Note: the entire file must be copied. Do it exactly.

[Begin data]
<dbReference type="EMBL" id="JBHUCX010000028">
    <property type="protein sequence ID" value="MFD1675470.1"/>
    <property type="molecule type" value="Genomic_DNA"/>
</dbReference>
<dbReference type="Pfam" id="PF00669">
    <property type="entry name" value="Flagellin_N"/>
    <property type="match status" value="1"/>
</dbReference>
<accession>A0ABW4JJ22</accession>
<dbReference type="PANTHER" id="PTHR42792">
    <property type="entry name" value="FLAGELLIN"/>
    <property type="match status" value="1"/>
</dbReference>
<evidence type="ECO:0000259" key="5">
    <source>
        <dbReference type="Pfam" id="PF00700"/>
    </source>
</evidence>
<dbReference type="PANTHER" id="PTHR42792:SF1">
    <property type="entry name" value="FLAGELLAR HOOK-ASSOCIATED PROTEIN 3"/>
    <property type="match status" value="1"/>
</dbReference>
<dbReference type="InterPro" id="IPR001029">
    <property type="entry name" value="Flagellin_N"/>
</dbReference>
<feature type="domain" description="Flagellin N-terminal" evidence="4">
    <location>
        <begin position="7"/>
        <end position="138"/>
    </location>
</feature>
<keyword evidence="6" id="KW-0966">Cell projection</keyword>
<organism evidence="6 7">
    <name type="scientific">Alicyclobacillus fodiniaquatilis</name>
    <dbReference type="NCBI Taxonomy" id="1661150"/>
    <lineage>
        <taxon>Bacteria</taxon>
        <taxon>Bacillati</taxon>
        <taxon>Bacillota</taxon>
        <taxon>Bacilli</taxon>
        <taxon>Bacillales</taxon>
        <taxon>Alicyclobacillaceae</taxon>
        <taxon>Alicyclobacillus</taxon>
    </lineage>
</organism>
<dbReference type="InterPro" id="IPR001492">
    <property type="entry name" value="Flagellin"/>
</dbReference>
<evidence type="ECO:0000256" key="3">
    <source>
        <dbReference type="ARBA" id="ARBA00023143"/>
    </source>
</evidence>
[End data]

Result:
<dbReference type="EMBL" id="JBHUCX010000028">
    <property type="protein sequence ID" value="MFD1675470.1"/>
    <property type="molecule type" value="Genomic_DNA"/>
</dbReference>
<dbReference type="Pfam" id="PF00669">
    <property type="entry name" value="Flagellin_N"/>
    <property type="match status" value="1"/>
</dbReference>
<accession>A0ABW4JJ22</accession>
<dbReference type="PANTHER" id="PTHR42792">
    <property type="entry name" value="FLAGELLIN"/>
    <property type="match status" value="1"/>
</dbReference>
<evidence type="ECO:0000259" key="5">
    <source>
        <dbReference type="Pfam" id="PF00700"/>
    </source>
</evidence>
<dbReference type="PANTHER" id="PTHR42792:SF1">
    <property type="entry name" value="FLAGELLAR HOOK-ASSOCIATED PROTEIN 3"/>
    <property type="match status" value="1"/>
</dbReference>
<dbReference type="InterPro" id="IPR001029">
    <property type="entry name" value="Flagellin_N"/>
</dbReference>
<feature type="domain" description="Flagellin N-terminal" evidence="4">
    <location>
        <begin position="7"/>
        <end position="138"/>
    </location>
</feature>
<keyword evidence="6" id="KW-0966">Cell projection</keyword>
<organism evidence="6 7">
    <name type="scientific">Alicyclobacillus fodiniaquatilis</name>
    <dbReference type="NCBI Taxonomy" id="1661150"/>
    <lineage>
        <taxon>Bacteria</taxon>
        <taxon>Bacillati</taxon>
        <taxon>Bacillota</taxon>
        <taxon>Bacilli</taxon>
        <taxon>Bacillales</taxon>
        <taxon>Alicyclobacillaceae</taxon>
        <taxon>Alicyclobacillus</taxon>
    </lineage>
</organism>
<dbReference type="InterPro" id="IPR001492">
    <property type="entry name" value="Flagellin"/>
</dbReference>
<evidence type="ECO:0000256" key="3">
    <source>
        <dbReference type="ARBA" id="ARBA00023143"/>
    </source>
</evidence>